Can I Reduce or Eliminate my Cyanide Use and Cyanide Waste?

Yes. Electrostripping and magnetic tumbling are two cost effective processes that are much safer than cyanide bombing, and reduce the loss of precious metals. While there will be an initial cost for electrostripping or magnetic tumbling equipment, you may offset that cost by holding onto precious metals that would otherwise be lost in your cyanide stripping and bombing operations.

Consider using deoxidizing casting alloys, which may eliminate the need to use cyanide bombing or stripping (please see the DTSC fact sheet on “Jewelry Manufacturing Industry Pollution Prevention Recommendations“). Deoxidizing casting alloys cost almost the same as non-deoxidizing alloys, and do not require the purchase of any additional equipment or chemicals.

Cyanide waste is expensive to manage. By eliminating or reducing your use of cyanide, you may reduce your costs and legal responsibility associated with the management and disposal of cyanide waste. The DTSC Office of Pollution Prevention and Technology Development (OPPTD) can help you reduce or eliminate the use of cyanide in your operations. You can contact OPPTD at (800) 700-5854. For more information, see the DTSC fact sheet on “Jewelry Manufacturing Industry Pollution Prevention Recommendations.”

More Information & Contacts

For more information, please visit our Web sites at:

You can email us at leadinjewelry@dtsc.ca.gov, or call us at: (916) 322-3670.

All other questions should be directed to our Regulatory Assistance Officers using the information below. If calling from outside California, please call the “Outside CA” telephone number provided:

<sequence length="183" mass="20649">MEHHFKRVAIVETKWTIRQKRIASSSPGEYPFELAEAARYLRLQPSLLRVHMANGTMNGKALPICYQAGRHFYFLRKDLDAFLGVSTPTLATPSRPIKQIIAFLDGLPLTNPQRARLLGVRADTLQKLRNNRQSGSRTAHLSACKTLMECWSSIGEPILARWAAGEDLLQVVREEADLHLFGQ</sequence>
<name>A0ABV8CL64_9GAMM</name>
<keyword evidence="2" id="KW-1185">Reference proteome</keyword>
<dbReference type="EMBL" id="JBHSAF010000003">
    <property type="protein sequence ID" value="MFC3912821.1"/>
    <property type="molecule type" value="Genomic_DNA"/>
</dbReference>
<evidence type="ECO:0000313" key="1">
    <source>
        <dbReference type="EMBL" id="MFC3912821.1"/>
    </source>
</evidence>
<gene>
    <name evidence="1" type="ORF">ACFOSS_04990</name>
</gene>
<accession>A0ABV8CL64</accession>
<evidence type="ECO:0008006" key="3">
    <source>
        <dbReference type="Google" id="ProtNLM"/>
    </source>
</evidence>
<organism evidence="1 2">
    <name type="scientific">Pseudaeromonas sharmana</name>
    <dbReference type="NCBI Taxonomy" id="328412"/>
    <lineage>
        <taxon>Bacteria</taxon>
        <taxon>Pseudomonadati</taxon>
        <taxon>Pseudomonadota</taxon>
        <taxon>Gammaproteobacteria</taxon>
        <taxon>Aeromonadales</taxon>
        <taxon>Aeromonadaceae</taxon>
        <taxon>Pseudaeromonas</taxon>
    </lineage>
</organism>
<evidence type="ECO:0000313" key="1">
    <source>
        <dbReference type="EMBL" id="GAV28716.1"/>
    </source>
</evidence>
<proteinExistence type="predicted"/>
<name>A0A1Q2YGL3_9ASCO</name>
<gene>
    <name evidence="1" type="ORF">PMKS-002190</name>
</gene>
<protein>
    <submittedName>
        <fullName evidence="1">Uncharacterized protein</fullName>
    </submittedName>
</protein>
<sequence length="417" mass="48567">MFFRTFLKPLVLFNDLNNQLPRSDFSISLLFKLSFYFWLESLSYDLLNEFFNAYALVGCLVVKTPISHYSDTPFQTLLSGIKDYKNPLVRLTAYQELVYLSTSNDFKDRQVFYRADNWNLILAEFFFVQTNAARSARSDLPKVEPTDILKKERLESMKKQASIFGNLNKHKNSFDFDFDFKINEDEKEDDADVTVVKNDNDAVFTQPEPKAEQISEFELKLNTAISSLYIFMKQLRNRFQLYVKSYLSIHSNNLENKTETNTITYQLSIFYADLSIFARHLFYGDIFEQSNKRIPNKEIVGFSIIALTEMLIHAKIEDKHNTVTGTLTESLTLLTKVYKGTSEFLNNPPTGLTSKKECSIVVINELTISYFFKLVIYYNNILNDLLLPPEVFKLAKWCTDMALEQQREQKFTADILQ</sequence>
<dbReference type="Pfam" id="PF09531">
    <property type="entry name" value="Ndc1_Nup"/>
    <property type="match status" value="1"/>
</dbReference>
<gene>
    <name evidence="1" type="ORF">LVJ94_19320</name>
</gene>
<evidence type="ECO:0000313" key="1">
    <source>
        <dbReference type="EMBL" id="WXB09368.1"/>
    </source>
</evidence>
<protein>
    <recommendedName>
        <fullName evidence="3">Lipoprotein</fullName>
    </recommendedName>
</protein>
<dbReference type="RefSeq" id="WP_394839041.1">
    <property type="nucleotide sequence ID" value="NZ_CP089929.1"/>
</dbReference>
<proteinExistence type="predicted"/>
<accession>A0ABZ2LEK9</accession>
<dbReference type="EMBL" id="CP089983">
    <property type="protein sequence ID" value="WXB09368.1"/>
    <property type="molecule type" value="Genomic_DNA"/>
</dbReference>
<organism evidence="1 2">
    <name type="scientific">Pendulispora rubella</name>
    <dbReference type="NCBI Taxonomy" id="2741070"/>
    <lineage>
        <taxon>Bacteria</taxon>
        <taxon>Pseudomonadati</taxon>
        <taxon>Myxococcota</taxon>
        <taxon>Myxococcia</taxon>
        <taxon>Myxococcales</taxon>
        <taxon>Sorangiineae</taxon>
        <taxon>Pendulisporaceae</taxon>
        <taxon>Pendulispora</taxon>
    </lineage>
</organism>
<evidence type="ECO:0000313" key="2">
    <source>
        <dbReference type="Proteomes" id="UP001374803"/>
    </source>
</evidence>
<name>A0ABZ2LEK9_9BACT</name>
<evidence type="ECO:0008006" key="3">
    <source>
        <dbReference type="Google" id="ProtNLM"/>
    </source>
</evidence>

Toll-Free in CA: 800-728-6942 or 800 72-TOXIC
Outside CA: 916-324-2439
Email: RAO@dtsc.ca.gov

For assistance or additional information, please contact the DTSC Office nearest you. For a list of all offices, go to our Office Address and Phone Numbers web page.

References

1Spent: Something becomes “spent” when it is used up, or when it is no longer useful for its intended purpose. For example, dirty solvent that can no longer be used for cleaning is called “spent” solvent.

2Health & Safety Code,div.20, ch.6.5,and Cal.Code Regulations, tit. 22, div. 4.5.

3“Treatment” is any method, technique, or process which is designed to change the physical, chemical, or biological character or composition of any hazardous waste or any material contained therein, or removes or reduces its harmful properties or characteristics for any purpose, including, but not limited to, energy recovery, material recovery, or reduction in volume. (Health & Safety Code, § 25123.5 and Cal. Code Regulations, tit. 22, § 66260.10.)

4The term “onsite facility” is summarized for purposes of this fact sheet to mean a hazardous waste facility at which hazardous waste is generated, and which is owned by, leased to, or under the control of the generator of the waste. (Health and Safety Code, § 25117.12 and Cal. Code Regulations, tit.22, § 66260.10.)

5An “offsite facility” means a hazardous waste facility that is not an onsite facility. (Health & Safety Code, § 25117.11 and Cal. Code Regulations, tit. 22, § 66260.10.)

*Disclaimer

This fact sheet does not replace or supersede relevant statutes and regulations. The information contained in this fact sheet is based upon the statutes and regulations in effect as of the date of the fact sheet. Interested parties should keep apprised of subsequent changes to relevant statutes and regulations.